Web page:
Overcoming Epilepsy

Dateline: student newspaper

By: Jacqui Tackett

File Under: epilepsy, health

“If I’m in this club, I might as well be president.”

That’s what Erin Grasty, a sophomore at the College of Mount St. Joseph, living with epilepsy, says of the condition.

Grasty has never been one to ask, “Why me?” She has always been a fighter, ever since the day that changed her life.

Just before her 10th birthday Grasty had her first seizure outbreak, the most noticeable symptom of epilepsy. She was enjoying herself just as any other elementary student would on a night of a winter carnival.

She and her best friend, Katie, decided to get their nails done. Having the bubbly personality she has always had, Grasty obviously chose bright colored pinks, but something was different. 

Her hands started shaking. Not wanting attention drawn to her, she quickly sat on her hands, but soon enough it escalated to the point where she eventually fell out of her chair because of her disposition.

She had no idea what was going on. Katie ran to grab someone.

“I told the teachers that I was fine. I told them that it happened all the time,” chuckles Grasty, knowing her little fib. 

Little did they know this would be the start of many seizures to come.

And then the countless visits to the hospital started. The doctors first diagnosed her with ocular migraines, but she had another seizure a few days after. That was when she was diagnosed with epilepsy.

“I thought I was going to die at the time,” says Grasty nostalgically. 

As soon as she was diagnosed, the doctors went straight to EEG, electroencephalograph, tests, and to everyone’s surprise (even the neurologist’s) her brain activity was inexplicably off the charts. She spent many days and nights at the hospital, having seizures every few days, losing five to six hours at a time, and waking up disoriented and confused.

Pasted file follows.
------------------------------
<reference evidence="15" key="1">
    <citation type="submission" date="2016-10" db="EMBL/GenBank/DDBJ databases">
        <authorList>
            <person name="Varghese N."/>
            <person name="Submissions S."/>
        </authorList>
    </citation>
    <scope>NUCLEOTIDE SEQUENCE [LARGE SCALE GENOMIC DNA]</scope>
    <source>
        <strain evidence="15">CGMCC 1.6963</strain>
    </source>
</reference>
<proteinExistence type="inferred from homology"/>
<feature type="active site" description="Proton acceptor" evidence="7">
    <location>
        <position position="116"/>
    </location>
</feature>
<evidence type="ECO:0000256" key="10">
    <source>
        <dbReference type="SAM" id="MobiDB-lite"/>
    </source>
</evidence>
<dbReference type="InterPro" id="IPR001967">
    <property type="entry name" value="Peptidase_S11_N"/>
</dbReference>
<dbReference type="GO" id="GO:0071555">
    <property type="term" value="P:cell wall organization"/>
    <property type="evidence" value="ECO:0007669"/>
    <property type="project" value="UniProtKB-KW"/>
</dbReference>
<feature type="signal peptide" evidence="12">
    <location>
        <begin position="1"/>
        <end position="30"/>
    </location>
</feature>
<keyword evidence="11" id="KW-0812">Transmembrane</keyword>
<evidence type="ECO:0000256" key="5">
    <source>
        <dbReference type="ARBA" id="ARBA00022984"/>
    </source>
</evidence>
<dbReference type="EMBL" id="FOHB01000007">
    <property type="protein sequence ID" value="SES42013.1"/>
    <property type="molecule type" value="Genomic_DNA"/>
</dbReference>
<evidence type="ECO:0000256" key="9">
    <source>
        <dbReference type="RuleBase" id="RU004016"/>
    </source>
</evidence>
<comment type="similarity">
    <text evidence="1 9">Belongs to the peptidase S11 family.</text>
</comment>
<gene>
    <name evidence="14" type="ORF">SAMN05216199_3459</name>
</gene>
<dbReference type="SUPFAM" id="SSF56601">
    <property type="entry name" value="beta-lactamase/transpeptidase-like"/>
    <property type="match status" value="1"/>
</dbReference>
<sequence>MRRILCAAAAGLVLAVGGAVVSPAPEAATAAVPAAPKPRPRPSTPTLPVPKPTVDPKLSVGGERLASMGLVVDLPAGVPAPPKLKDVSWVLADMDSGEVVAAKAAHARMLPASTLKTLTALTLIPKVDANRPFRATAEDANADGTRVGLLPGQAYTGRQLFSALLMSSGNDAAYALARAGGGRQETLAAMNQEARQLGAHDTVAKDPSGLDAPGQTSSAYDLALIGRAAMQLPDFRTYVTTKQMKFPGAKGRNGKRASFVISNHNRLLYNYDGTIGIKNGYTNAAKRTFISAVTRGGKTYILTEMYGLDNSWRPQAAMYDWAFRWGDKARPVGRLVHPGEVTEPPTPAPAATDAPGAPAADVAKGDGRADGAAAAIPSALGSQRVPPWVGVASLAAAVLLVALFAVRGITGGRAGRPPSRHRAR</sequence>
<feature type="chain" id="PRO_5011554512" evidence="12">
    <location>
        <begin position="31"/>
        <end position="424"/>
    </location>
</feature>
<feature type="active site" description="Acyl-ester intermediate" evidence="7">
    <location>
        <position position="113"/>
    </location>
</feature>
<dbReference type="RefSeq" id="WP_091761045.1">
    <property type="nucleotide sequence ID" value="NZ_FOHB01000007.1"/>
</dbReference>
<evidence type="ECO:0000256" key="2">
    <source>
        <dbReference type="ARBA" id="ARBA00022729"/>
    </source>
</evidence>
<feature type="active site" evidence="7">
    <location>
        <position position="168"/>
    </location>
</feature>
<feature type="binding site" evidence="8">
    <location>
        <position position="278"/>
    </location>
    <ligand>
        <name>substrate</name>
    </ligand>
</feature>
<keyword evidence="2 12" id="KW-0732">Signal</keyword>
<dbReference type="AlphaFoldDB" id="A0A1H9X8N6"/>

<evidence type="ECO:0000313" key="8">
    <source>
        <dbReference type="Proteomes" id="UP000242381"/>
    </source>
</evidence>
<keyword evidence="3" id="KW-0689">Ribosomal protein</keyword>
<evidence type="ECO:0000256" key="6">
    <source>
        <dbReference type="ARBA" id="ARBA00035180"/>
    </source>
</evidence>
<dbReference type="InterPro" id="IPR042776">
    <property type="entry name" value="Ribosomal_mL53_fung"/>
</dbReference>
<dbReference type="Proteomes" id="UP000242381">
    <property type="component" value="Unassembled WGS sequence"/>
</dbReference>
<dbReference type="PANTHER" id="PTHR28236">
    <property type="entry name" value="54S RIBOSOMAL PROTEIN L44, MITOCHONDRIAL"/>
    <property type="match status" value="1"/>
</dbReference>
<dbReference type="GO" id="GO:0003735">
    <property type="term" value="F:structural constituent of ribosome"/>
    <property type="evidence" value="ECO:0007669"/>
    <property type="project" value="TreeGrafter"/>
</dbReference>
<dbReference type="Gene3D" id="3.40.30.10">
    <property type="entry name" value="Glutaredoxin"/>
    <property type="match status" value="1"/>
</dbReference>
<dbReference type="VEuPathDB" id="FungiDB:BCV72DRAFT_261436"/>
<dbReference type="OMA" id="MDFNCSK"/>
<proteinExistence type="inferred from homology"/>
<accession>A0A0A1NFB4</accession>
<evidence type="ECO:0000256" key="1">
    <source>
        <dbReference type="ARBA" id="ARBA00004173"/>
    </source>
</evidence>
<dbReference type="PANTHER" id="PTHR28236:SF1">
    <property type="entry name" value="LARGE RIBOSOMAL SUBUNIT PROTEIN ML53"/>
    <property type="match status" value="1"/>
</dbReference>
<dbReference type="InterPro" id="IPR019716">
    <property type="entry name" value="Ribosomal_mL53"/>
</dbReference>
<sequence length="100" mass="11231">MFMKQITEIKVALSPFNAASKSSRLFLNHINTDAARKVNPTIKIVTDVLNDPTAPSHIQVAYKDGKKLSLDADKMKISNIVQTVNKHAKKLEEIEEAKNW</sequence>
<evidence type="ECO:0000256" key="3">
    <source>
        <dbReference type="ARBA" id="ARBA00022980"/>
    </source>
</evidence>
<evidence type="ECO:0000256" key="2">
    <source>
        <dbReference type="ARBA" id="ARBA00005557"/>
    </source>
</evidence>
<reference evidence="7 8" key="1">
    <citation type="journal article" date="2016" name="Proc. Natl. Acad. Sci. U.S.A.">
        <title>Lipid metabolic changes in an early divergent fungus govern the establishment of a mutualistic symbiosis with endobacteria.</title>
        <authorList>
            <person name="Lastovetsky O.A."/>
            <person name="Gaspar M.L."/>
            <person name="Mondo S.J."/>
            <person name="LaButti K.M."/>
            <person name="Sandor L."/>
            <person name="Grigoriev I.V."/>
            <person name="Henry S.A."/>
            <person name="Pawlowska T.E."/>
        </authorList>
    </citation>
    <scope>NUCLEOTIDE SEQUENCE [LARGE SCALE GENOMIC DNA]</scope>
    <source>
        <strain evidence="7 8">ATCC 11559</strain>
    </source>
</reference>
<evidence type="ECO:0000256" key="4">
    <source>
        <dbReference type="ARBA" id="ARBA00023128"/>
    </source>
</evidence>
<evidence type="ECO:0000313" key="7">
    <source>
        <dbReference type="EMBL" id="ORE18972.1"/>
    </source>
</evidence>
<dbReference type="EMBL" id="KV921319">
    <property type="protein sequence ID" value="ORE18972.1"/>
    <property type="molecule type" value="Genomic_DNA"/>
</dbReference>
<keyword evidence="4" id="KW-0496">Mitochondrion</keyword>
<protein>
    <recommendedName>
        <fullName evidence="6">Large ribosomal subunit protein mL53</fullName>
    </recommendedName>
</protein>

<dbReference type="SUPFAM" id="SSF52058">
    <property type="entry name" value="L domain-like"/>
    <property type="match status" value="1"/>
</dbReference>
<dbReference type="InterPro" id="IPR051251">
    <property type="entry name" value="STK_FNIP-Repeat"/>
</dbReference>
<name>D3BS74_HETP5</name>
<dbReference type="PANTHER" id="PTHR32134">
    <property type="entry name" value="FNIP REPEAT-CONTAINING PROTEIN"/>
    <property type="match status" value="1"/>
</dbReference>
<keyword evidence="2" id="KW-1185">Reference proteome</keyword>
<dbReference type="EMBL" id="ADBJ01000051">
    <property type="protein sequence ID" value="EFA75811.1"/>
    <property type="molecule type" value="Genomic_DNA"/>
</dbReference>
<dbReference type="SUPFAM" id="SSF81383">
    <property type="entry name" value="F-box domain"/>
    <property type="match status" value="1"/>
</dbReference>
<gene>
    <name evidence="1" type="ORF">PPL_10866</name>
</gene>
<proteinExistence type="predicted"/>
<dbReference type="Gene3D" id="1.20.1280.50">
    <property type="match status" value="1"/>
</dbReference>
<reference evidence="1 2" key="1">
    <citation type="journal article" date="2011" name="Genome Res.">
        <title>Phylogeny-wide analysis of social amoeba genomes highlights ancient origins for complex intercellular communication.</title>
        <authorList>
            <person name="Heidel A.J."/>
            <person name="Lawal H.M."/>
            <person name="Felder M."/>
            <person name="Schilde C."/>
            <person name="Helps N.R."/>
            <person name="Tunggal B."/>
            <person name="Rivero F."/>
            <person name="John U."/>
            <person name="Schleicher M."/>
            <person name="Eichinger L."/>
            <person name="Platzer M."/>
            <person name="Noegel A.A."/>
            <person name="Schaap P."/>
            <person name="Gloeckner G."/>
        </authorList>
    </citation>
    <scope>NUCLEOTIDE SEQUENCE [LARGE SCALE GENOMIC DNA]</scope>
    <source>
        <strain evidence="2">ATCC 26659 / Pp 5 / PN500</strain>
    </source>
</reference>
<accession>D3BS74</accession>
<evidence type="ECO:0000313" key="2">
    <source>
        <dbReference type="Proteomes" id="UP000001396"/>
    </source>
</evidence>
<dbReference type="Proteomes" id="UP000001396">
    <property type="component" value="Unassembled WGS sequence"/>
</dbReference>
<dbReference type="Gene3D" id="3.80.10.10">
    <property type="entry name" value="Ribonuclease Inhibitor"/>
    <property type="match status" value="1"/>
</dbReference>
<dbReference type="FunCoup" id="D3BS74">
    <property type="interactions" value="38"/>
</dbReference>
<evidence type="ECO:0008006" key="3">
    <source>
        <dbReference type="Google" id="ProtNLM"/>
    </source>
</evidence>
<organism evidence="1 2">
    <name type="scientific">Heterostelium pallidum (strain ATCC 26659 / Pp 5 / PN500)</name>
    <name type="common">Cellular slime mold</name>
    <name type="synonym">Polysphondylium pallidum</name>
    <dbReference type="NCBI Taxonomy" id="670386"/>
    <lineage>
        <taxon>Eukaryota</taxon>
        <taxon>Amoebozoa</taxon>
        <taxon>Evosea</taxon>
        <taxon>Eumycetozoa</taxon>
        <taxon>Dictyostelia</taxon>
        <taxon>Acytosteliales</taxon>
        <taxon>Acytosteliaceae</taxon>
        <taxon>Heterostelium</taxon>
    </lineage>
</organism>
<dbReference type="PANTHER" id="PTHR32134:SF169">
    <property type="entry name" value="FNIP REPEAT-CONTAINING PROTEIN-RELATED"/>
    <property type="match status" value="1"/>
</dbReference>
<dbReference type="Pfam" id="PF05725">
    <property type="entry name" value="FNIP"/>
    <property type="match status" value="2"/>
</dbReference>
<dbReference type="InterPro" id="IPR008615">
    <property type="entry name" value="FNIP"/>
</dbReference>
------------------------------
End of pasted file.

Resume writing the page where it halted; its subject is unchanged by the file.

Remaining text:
This was not the life meant for a bubbly, hyper 10-year-old. This was not the life for any child, but somehow Erin pulled through, still smiling, and nine medications later, she found one that seemed to make her seizures not as frequent.

And now here she is, going to college, getting her degree in special education, helping everyone around her, and enjoying life every single second at a time, and no one would guess she had been through so much. 

I wanted to see what Grasty’s peers’ thought of her, so I went back to the students at her high school.

“Epilepsy? I didn’t even know she had epilepsy,” says one of Grasty’s former high school classmates.

That’s the thing about Grasty. No one would ever know that she has epilepsy because of the way she lives her life. She doesn’t let it affect her daily schedule or routine.

“I am not Erin the Epileptic. I am Erin with the big heart who says really funny, dumb jokes. I’m not Erin the weird girl with seizures. That’s such a small part of me,” she says. 

She claims to be an ordinary teenager, but she is more than that. She goes above and beyond the average teen. 

Erin has been going to Camp Flame Catcher, a camp for children with epilepsy, ever since she was diagnosed. She started helping as a camp counselor when she was 14 years old. Besides helping children at Camp Flame Catcher, she also volunteers at her local church and helps kids with mental disabilities. 

Helping is her passion, and she wants to spread the word about those with physical or mental conditions.

Grasty wants to emphasize epilepsy is not a hindrance. It does not change who a person is or define who they are. 

“Labels are for soup, not for people,” she says.